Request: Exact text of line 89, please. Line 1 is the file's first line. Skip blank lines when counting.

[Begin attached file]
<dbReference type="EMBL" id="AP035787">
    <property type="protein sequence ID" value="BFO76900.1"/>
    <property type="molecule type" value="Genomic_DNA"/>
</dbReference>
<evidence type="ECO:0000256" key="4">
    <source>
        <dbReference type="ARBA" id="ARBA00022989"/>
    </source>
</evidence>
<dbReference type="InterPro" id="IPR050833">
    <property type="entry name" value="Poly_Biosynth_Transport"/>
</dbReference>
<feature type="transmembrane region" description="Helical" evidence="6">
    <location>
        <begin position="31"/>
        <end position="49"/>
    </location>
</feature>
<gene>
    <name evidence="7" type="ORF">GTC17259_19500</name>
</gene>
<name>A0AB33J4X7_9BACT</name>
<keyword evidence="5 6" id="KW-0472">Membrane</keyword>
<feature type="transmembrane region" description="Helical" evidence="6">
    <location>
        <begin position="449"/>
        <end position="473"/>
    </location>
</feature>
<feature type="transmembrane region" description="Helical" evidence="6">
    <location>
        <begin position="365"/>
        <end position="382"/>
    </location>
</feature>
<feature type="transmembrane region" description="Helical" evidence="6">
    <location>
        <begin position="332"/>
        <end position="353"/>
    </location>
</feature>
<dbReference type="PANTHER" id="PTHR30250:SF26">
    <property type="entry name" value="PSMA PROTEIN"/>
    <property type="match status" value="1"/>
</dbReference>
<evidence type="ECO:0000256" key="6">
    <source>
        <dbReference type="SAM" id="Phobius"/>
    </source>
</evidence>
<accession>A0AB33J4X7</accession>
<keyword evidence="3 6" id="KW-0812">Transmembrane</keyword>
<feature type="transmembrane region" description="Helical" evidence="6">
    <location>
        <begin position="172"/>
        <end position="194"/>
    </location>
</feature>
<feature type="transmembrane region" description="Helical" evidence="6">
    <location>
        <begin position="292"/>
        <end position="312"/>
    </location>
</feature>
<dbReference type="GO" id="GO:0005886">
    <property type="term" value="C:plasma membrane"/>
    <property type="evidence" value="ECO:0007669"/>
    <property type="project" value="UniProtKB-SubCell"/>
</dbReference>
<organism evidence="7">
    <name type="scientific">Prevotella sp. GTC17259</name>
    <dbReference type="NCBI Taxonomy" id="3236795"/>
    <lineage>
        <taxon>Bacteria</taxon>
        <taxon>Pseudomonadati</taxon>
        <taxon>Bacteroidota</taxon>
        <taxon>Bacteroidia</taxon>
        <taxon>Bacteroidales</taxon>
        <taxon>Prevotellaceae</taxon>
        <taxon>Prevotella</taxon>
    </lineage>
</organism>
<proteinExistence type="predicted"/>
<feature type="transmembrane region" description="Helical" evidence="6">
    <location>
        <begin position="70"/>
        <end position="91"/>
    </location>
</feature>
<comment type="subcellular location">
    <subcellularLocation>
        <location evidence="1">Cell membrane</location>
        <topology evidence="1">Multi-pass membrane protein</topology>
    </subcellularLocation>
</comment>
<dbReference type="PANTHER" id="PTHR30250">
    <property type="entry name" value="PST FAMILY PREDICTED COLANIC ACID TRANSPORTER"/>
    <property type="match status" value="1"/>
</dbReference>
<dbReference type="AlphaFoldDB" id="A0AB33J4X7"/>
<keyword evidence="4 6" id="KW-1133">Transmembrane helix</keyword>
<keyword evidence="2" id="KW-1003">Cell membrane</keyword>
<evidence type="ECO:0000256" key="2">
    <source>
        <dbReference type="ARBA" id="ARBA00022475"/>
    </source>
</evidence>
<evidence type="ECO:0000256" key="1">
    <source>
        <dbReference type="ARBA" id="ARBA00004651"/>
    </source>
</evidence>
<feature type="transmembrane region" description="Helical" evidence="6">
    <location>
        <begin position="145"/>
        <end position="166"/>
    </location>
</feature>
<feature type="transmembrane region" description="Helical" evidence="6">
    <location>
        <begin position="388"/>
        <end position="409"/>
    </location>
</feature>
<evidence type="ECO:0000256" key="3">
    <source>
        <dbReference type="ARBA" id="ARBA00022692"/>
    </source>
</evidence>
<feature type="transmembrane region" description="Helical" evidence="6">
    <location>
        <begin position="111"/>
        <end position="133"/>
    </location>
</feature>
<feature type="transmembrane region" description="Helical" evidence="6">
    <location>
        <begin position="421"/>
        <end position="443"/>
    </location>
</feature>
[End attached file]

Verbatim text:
</feature>